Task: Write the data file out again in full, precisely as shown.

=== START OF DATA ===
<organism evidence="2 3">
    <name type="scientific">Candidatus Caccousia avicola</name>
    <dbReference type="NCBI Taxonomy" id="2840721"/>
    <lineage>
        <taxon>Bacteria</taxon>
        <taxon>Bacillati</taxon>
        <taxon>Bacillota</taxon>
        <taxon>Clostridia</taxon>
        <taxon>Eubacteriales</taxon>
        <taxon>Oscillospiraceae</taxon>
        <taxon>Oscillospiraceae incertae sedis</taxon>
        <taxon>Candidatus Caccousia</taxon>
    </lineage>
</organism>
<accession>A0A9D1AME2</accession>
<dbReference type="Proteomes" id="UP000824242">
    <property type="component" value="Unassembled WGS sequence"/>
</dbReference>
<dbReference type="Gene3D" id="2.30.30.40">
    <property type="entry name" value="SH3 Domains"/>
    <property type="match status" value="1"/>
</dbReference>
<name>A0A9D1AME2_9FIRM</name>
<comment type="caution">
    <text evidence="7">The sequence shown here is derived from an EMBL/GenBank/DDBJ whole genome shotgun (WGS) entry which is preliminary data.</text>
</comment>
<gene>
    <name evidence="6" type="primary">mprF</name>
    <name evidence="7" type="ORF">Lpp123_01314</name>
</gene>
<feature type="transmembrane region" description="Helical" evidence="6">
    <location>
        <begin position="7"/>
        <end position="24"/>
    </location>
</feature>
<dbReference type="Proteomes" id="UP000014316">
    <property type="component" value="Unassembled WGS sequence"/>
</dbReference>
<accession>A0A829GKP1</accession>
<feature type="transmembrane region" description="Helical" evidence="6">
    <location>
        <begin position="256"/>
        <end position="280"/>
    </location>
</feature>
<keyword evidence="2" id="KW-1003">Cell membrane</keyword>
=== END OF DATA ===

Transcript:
<organism evidence="2 3">
    <name type="scientific">Candidatus Caccousia avicola</name>
    <dbReference type="NCBI Taxonomy" id="2840721"/>
    <lineage>
        <taxon>Bacteria</taxon>
        <taxon>Bacillati</taxon>
        <taxon>Bacillota</taxon>
        <taxon>Clostridia</taxon>
        <taxon>Eubacteriales</taxon>
        <taxon>Oscillospiraceae</taxon>
        <taxon>Oscillospiraceae incertae sedis</taxon>
        <taxon>Candidatus Caccousia</taxon>
    </lineage>
</organism>
<accession>A0A9D1AME2</accession>
<dbReference type="Proteomes" id="UP000824242">
    <property type="component" value="Unassembled WGS sequence"/>
</dbReference>
<dbReference type="Gene3D" id="2.30.30.40">
    <property type="entry name" value="SH3 Domains"/>
    <property type="match status" value="1"/>
</dbReference>
<name>A0A9D1AME2_9FIRM</name>
<comment type="caution">
    <text evidence="7">The sequence shown here is derived from an EMBL/GenBank/DDBJ whole genome shotgun (WGS) entry which is preliminary data.</text>
</comment>
<gene>
    <name evidence="6" type="primary">mprF</name>
    <name evidence="7" type="ORF">Lpp123_01314</name>
</gene>
<feature type="transmembrane region" description="Helical" evidence="6">
    <location>
        <begin position="7"/>
        <end position="24"/>
    </location>
</feature>
<dbReference type="Proteomes" id="UP000014316">
    <property type="component" value="Unassembled WGS sequence"/>
</dbReference>
<accession>A0A829GKP1</accession>
<feature type="transmembrane region" description="Helical" evidence="6">
    <location>
        <begin position="256"/>
        <end position="280"/>
    </location>
</feature>
<keyword evidence="2" id="KW-1003">Cell membrane</keyword>